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Chapter IV.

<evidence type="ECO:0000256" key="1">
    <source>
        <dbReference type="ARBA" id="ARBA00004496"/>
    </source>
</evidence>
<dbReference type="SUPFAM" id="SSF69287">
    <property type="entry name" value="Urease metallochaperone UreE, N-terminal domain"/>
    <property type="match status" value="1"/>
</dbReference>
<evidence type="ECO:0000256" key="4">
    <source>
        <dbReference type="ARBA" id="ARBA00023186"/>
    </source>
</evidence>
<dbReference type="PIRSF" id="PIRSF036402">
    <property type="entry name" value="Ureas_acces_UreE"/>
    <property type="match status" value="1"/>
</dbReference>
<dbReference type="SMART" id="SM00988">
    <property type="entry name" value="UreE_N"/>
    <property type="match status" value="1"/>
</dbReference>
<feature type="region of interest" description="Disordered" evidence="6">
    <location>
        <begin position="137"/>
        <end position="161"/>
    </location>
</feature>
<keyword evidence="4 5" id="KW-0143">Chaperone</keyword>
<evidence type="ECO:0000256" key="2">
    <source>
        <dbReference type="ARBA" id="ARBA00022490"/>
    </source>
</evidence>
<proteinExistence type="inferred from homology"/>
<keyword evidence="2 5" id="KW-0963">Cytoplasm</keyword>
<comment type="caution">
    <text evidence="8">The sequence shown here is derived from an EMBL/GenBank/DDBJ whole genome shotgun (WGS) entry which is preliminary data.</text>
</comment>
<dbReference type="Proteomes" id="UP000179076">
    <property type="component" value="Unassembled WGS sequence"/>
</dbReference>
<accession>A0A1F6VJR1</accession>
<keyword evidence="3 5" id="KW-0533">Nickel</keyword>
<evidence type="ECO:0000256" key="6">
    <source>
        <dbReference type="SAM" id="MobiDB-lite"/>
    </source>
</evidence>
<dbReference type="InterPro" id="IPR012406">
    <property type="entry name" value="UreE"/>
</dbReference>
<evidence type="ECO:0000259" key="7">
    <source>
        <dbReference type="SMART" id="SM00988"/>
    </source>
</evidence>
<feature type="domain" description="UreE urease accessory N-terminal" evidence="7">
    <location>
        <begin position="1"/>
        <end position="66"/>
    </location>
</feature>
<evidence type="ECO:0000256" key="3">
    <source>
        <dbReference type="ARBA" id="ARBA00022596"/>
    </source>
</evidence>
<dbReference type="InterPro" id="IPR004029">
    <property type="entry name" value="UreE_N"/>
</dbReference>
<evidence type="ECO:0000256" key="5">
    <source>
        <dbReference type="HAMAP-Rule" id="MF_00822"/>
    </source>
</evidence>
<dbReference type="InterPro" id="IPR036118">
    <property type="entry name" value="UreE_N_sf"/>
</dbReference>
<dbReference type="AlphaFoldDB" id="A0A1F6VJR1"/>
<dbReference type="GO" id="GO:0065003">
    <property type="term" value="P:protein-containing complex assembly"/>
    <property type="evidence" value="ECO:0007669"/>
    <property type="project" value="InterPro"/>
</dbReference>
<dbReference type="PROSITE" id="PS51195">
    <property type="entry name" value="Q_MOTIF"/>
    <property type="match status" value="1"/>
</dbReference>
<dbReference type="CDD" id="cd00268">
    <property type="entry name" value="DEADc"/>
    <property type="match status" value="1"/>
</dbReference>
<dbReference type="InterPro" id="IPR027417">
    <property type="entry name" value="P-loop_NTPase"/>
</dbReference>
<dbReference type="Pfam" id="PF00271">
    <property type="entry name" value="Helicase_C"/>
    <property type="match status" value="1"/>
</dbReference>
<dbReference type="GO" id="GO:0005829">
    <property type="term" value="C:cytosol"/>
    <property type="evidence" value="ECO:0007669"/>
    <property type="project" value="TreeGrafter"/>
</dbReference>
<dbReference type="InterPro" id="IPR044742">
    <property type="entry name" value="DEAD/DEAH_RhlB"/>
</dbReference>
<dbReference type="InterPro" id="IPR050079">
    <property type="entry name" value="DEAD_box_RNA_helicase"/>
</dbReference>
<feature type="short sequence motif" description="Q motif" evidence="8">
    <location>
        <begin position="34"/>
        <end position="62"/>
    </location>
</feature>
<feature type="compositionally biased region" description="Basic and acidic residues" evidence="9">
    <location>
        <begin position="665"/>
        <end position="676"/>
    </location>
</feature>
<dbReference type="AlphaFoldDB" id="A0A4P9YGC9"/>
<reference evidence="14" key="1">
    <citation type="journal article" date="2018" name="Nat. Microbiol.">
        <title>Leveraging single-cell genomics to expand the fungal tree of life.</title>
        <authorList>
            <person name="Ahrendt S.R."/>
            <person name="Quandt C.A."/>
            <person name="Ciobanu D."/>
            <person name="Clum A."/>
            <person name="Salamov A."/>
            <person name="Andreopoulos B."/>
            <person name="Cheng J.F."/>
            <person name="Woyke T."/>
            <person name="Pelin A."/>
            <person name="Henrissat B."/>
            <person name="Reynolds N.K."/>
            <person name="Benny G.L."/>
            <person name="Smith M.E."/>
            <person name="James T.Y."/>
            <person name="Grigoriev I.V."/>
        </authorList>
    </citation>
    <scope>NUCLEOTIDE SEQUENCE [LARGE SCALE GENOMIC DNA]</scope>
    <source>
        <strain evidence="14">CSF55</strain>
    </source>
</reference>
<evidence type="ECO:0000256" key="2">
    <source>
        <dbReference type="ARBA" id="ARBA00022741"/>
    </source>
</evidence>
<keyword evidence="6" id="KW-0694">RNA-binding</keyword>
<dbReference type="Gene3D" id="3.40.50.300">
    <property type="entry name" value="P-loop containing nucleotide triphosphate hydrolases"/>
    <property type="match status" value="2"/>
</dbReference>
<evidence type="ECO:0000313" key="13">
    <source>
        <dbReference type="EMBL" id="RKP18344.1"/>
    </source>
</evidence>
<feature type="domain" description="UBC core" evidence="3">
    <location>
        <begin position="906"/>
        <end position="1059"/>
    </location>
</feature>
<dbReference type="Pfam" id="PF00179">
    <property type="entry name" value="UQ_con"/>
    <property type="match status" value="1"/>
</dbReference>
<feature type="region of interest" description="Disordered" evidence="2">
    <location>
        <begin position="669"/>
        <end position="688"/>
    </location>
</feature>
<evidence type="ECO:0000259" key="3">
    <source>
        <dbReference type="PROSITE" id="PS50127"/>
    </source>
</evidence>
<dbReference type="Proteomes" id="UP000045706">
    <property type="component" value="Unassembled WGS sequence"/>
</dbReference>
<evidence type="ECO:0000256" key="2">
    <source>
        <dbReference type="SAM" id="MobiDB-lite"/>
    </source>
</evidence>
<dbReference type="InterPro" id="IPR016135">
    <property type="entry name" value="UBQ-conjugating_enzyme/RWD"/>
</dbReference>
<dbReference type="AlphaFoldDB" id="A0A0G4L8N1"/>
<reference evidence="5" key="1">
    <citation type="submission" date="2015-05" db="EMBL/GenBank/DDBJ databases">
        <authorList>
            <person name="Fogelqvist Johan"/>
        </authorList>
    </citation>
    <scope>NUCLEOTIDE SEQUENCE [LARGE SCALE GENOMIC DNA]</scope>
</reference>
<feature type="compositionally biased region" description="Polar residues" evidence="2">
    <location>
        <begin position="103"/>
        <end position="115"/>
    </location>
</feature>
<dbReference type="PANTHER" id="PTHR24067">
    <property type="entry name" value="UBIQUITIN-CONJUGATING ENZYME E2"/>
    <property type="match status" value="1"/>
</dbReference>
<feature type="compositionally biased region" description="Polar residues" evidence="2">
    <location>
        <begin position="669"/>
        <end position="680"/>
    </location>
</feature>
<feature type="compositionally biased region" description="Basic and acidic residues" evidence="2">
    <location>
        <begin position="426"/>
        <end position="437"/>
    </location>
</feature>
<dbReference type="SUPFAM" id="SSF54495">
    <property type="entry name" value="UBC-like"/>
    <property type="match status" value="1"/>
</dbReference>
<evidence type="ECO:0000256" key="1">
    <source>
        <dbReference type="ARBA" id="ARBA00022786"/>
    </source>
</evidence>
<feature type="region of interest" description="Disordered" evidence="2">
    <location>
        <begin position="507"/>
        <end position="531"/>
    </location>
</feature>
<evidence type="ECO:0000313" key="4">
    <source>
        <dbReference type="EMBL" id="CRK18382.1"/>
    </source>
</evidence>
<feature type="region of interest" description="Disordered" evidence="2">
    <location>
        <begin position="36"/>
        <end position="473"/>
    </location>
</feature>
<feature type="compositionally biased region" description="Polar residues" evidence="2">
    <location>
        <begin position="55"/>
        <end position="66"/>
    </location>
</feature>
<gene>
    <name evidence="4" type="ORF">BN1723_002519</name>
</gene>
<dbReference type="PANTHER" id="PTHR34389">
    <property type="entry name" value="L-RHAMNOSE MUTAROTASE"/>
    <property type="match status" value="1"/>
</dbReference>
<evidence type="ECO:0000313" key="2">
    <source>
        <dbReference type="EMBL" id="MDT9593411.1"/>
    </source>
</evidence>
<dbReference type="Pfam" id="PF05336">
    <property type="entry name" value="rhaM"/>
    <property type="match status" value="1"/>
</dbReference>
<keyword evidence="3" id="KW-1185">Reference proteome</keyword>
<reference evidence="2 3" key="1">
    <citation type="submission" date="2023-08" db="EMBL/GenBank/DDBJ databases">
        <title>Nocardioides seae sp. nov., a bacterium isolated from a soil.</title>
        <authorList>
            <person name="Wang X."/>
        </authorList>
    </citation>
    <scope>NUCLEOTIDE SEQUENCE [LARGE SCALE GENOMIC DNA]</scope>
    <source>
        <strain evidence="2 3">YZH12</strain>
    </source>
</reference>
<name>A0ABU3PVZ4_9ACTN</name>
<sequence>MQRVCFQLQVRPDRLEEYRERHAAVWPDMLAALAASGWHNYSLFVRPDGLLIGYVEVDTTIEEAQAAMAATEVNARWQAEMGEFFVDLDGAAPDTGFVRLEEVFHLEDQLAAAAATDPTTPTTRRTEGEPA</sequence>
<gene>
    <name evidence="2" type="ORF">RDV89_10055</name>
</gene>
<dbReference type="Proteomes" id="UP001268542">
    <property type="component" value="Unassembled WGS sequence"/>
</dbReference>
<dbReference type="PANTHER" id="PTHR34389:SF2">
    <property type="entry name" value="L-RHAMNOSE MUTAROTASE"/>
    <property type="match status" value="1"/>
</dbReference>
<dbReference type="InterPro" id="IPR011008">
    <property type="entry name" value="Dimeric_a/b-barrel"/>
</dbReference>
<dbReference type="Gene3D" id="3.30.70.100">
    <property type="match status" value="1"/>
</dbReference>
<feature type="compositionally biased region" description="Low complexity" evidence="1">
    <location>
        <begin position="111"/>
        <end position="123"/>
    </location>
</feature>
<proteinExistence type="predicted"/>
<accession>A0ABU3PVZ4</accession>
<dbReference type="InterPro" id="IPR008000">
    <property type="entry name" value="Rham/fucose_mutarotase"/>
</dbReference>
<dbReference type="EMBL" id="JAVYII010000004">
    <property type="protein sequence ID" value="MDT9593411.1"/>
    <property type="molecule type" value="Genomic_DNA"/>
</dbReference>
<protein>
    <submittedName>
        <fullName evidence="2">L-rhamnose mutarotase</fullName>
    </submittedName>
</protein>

PLATO and Pythagoras, according to their former account distribute the soul into two parts, the rational and irrational. By a more accurate and strict account the soul is branched into three parts; they divide the unreasonable part into the concupiscible and the irascible. The Stoics say the soul is constituted of eight parts; five of which are the senses, hearing, seeing, tasting, touching, smelling, the sixth is the faculty of speaking, the seventh of generating, the eighth of commanding; this is the principal of all, by which all the other are guided and ordered in their [p. 163] proper organs, as we see the arms of a polypus aptly disposed. Democritus and Epicurus divide the soul into two parts, the rational, which hath its residence in the breast, and the irrational, which is diffused through the whole structure of the body. Democritus, that the quality of the soul is communicated to every thing, yea, to the dead corpses; for they are partakers of heat and some sense, when the most of both is expired out of them.

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